Baseball

With championship hopes lost, UNC still searching for spark in ACC baseball tournament

North Carolina’s Ryder Ryan (16) reacts after a scoreless eighth inning against Florida State during the ACC Baseball Championship on Thursday, May 21, 2015 at the Durham Bulls Athletic Park in Durham.
North Carolina’s Ryder Ryan (16) reacts after a scoreless eighth inning against Florida State during the ACC Baseball Championship on Thursday, May 21, 2015 at the Durham Bulls Athletic Park in Durham. rwillett@newsobserver.com

In some respects North Carolina dominated and in others it was over-matched and in the end, after an 8-4 loss against Florida State in the ACC baseball tournament on Thursday night, the Tar Heels were left to play a meaningless game on Friday that at the same time carries significant meaning.

It doesn't mean everything, or shouldn't. UNC, according to numbers like the RPI, and according to the number of quality wins it has this season, has likely secured its place in the NCAA tournament. And so the Tar Heels' game against Clemson on Friday doesn't -- or at least shouldn't -- hold those kinds of stakes.

And it doesn't hold any other stakes, really, because the loss on Thursday against Florida State eliminated UNC from contention from the championship game. And so it's a meaningless game, at least in the context of the tournament, but not in any other.

“Tomorrow means a whole lot to us, the way we have to look at it,” UNC coach Mike Fox said on Thursday after the defeat against the Seminoles. “I have no idea about what the (NCAA tournament selection) committee is thinking or any of that. But I think it's very important for us to win our last game before the NCAA tournament.

“If nothing else just to have a win for ourselves and for other people to look at.”

That last part is important, especially, because if the Tar Heels don't win on Friday it will be their third consecutive defeat at the Durham Bulls Athletic Park in tournament pool play. And that losing streak would follow the one UNC snapped at the start of this tournament.

The Tar Heels arrived here earlier in the week searching for a spark, some rejuvenation, some life. Searching for anything, really, to get them out of their worst funk in, oh, about 14 years.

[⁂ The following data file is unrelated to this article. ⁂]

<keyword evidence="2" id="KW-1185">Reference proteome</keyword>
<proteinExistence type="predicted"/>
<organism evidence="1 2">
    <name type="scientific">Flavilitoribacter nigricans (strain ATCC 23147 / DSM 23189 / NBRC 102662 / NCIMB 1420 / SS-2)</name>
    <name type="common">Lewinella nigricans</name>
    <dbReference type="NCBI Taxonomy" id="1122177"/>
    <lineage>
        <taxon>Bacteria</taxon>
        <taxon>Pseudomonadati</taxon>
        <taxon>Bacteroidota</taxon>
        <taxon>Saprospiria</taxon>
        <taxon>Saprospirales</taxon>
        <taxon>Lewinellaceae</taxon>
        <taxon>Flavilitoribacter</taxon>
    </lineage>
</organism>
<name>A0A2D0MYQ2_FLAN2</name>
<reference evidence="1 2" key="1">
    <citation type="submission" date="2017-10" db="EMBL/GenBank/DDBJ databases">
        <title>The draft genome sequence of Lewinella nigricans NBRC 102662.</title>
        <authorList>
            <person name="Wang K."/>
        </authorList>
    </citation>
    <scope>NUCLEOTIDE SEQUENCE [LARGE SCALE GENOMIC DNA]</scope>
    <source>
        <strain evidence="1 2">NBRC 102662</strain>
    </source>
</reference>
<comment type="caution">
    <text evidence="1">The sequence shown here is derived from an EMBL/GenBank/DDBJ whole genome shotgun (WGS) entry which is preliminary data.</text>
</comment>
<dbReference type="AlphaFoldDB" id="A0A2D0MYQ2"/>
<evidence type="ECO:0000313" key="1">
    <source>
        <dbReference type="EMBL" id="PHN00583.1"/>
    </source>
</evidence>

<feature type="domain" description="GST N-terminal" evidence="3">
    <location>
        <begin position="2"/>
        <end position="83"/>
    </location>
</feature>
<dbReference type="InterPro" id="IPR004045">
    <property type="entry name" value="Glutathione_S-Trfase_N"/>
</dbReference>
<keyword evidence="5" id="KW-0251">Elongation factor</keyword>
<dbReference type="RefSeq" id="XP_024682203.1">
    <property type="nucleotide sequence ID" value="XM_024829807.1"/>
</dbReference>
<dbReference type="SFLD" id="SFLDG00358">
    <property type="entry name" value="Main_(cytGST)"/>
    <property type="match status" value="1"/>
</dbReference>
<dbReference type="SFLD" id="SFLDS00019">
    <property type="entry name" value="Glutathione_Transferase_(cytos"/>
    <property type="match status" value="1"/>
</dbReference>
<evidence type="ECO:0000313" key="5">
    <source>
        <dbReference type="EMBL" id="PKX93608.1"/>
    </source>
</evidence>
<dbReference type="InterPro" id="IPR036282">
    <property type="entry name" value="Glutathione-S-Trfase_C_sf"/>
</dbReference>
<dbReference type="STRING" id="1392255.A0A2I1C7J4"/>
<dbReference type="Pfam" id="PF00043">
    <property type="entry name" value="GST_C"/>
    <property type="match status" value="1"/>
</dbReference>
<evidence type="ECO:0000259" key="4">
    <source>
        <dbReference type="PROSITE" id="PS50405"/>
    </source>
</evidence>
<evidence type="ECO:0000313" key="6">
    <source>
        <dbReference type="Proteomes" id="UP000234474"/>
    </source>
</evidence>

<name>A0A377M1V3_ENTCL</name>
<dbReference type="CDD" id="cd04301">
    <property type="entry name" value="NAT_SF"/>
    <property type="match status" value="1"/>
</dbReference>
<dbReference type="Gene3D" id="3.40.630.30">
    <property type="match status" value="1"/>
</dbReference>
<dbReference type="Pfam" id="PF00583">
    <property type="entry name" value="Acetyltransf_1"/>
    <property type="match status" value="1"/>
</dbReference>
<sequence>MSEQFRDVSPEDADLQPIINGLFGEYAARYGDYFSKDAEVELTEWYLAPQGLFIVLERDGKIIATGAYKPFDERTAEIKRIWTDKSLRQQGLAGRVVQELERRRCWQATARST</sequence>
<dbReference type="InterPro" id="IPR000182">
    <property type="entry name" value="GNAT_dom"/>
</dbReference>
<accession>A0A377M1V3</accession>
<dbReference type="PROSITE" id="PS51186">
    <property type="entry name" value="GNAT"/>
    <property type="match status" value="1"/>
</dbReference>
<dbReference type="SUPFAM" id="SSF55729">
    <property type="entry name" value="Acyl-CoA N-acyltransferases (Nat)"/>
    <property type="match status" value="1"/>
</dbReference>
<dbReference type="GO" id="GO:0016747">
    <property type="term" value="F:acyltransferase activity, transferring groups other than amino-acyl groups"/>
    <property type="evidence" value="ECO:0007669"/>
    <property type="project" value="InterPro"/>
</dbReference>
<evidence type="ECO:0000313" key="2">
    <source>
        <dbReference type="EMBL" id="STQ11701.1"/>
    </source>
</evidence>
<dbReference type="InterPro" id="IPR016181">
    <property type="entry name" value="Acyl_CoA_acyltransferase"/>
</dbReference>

That's how long it had been, since 2001, that UNC had lost six consecutive ACC games. Until this season, that is, when the Tar Heels endured a three-game sweep at Notre Dame and then another three-game sweep in the regular season finale at home against Virginia.

Fox called it “embarrassing,” his team's performance and effort in that last loss against Virginia. And at least the effort has been there this week in Durham, where the Tar Heels snapped their six-game conference losing streak on Tuesday with a win against Virginia Tech in a tournament play-in game.

Since then, though, UNC has been over-matched – particularly offensively – by two of the best teams in the league. The Tar Heels couldn't match Louisville's offensive prowess during a 7-4 loss on Wednesday, and it was the same thing against Florida State on Thursday.

At least against Louisville, UNC had scoring chances early and built a 4-0 lead. No such fortune against the Seminoles, who scored the first five runs on Thursday night and then extended their lead to 8-2 before UNC scored twice in the ninth with two outs.

Fox appreciated that, that his team didn't surrender.

“As long as our players are competing just like they did tonight, I mean that's really all I can focus on and beat proud of,” he said.

It was a strange game. UNC's pitching staff, led by starter Trent Thornton, struck out 17 batters, one short of the Florida State school record. And yet the Tar Heels also allowed eight hits and 10 runs and never really appeared to threaten to get back into the game.

Thornton dominated in stretches, especially after settling down after a rough start, and in moments he resembled the dominant pitcher he was as a freshman. Back then, two years ago, he finished the season with a sub-2 ERA and was among the Tar Heels' most feared pitchers.

But he has struggled at times this season – his ERA is 5.04 after Thursday night – and he couldn't say what was different now. In fact he said nothing is different.

“I don't think so,” he said when asked if his mechanics or approach or anything else had changed.

Two years ago, the last time this tournament was in Durham, UNC left as the champion and then went on to play in the College World Series in Omaha, Neb. Now it's left to play in one last pool play game that is meaningless yet at the same time so very meaningful.

UNC arrived here earlier in the week hoping to change its recent fortune, hoping to build some kind of momentum. Hoping, maybe most of all, to find some offense. It has one more chance.

Carter: 919-829-8944;

Twitter: @_andrewcarter

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